Another thing I have learned over the past few years is that with high expectations come great disappointments. (And maybe not for some.) But for the vast majority, it's a common theme. Think about this: let's say you're wealthy for a great portion of your life. You've acquired a beautiful home, fancy cars, designer clothing, jewelry, etc., etc., etc... Then one day, you lose your high paying job, your house forecloses, your cars get repossessed and basically everything just slips right out from under your feet. You've now lost everything. What happens next? You won't settle for less, but now you're living in the most miserable situation, because you keep thinking about the past -- about the "once upon a time". You're bitter, angry, resentful...disappointed.
What about vanity? Beauty doesn't last forever, neither does youth. If you solely rely on your good looks, also rely on the fact that those good looks are slowly aging. I was once told, never marry a beautiful woman (although I did...nice save, huh?) -- but to marry someone who will make you laugh and someone who can hold a conversation. Beauty fades. Sex fades. What's left after 50 years of marriage? Friendship, right? But those who are only after looks, youth and wealth will find themselves disappointed eventually. Even the wealthiest people aren't 100% happy.
Here are some great quotes from Ecclesiastes:
"Enjoy what you have rather than desiring what you don't have. Just dreaming about nice things in meaningless; it's like chasing the wind."
"I have observed something else in this world of ours. The fastest runner doesn't always win the race, and the strongest warrior doesn't always win the battle. The wise are often poor, and the skillful are not necessarily wealthy. And those who are educated don't always lead successful lives. It is all decided by chance, by being at the right place at the right time. People can never predict when hard times might come. Like fish in a net or birds in a snare, people are often caught by sudden tragedy."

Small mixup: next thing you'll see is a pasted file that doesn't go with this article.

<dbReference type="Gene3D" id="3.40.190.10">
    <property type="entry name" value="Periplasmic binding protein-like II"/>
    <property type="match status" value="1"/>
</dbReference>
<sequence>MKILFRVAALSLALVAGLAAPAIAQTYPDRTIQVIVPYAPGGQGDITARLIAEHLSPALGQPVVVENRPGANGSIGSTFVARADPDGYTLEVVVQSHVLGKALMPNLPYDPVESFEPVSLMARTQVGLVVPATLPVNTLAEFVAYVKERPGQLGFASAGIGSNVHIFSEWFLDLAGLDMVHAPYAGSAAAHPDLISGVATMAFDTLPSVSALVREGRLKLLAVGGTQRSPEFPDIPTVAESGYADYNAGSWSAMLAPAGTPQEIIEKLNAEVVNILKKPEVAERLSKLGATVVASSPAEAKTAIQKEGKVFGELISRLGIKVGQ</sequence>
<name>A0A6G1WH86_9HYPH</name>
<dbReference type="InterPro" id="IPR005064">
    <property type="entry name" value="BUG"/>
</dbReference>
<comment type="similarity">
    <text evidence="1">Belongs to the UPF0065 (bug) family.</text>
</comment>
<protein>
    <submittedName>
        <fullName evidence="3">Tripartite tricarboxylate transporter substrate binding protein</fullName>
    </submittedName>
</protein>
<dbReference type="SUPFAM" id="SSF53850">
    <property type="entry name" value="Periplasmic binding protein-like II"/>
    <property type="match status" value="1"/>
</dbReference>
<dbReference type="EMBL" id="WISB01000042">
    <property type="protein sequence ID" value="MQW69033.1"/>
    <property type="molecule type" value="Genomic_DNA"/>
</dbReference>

"Those who love money will never have enough. How absurd to think that wealth brings true happiness. The more you have, the more people come to help you spend it. So what is the advantage of wealth--except perhaps to watch it run through your fingers?"
"Even so, I have noticed one thing, at least, that is good. It is good for people to eat well, drink a good glass of wine, and enjoy their work---whatever they do under the sun---for however long God lets them live. And it is a good thing to receive wealth from God and the good health to enjoy it. To enjoy your work and accept your lot in life---that is indeed a gift from God. People who do this rarely look with sorrow on the past, for God has given them reasons for joy."
Once you stop caring about what other people think of you -- your entire life will change. What other people think of us is none of our business. If someone is to judge us -- let them. That's their issue, not ours. If we're happy with who we are, and what we do, and how we live -- nothing, and I mean nothing else in this world will matter. When people try to control you, or hurt you, remember one thing: hurt people hurt. Hurt people cannot stand to see other people not hurting. Even if they seem to be a good person, it doesn't matter because misery loves company. They fill your head up with negative things, hoping that their "disease" will be contagious enough for you to feel their pain. You can do one or two things with toxic people: you can avoid them at all costs, or you can pray for a hedge or protection when they start rambling off about meaningless things. Try to remain peaceful. And sometimes, silence is your best weapon.
For more of Deb's articles, please visit: www.debrapasquella.com or join her on Facebook and Twitter. Check out her cooking blog for some of her famous recipes!